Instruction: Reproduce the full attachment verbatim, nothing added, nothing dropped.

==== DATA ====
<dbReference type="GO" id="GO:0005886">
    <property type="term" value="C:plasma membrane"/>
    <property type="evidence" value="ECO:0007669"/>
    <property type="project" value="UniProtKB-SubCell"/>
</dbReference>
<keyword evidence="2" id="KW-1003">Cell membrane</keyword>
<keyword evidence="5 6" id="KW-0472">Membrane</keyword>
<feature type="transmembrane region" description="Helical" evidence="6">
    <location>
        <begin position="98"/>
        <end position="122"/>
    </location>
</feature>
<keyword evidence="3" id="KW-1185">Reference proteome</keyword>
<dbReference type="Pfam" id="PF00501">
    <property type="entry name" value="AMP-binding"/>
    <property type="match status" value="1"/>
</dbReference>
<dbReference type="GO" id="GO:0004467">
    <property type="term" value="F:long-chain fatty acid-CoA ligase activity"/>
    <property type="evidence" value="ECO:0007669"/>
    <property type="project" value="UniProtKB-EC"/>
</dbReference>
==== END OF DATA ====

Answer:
<dbReference type="GO" id="GO:0005886">
    <property type="term" value="C:plasma membrane"/>
    <property type="evidence" value="ECO:0007669"/>
    <property type="project" value="UniProtKB-SubCell"/>
</dbReference>
<keyword evidence="2" id="KW-1003">Cell membrane</keyword>
<keyword evidence="5 6" id="KW-0472">Membrane</keyword>
<feature type="transmembrane region" description="Helical" evidence="6">
    <location>
        <begin position="98"/>
        <end position="122"/>
    </location>
</feature>
<keyword evidence="3" id="KW-1185">Reference proteome</keyword>
<dbReference type="Pfam" id="PF00501">
    <property type="entry name" value="AMP-binding"/>
    <property type="match status" value="1"/>
</dbReference>
<dbReference type="GO" id="GO:0004467">
    <property type="term" value="F:long-chain fatty acid-CoA ligase activity"/>
    <property type="evidence" value="ECO:0007669"/>
    <property type="project" value="UniProtKB-EC"/>
</dbReference>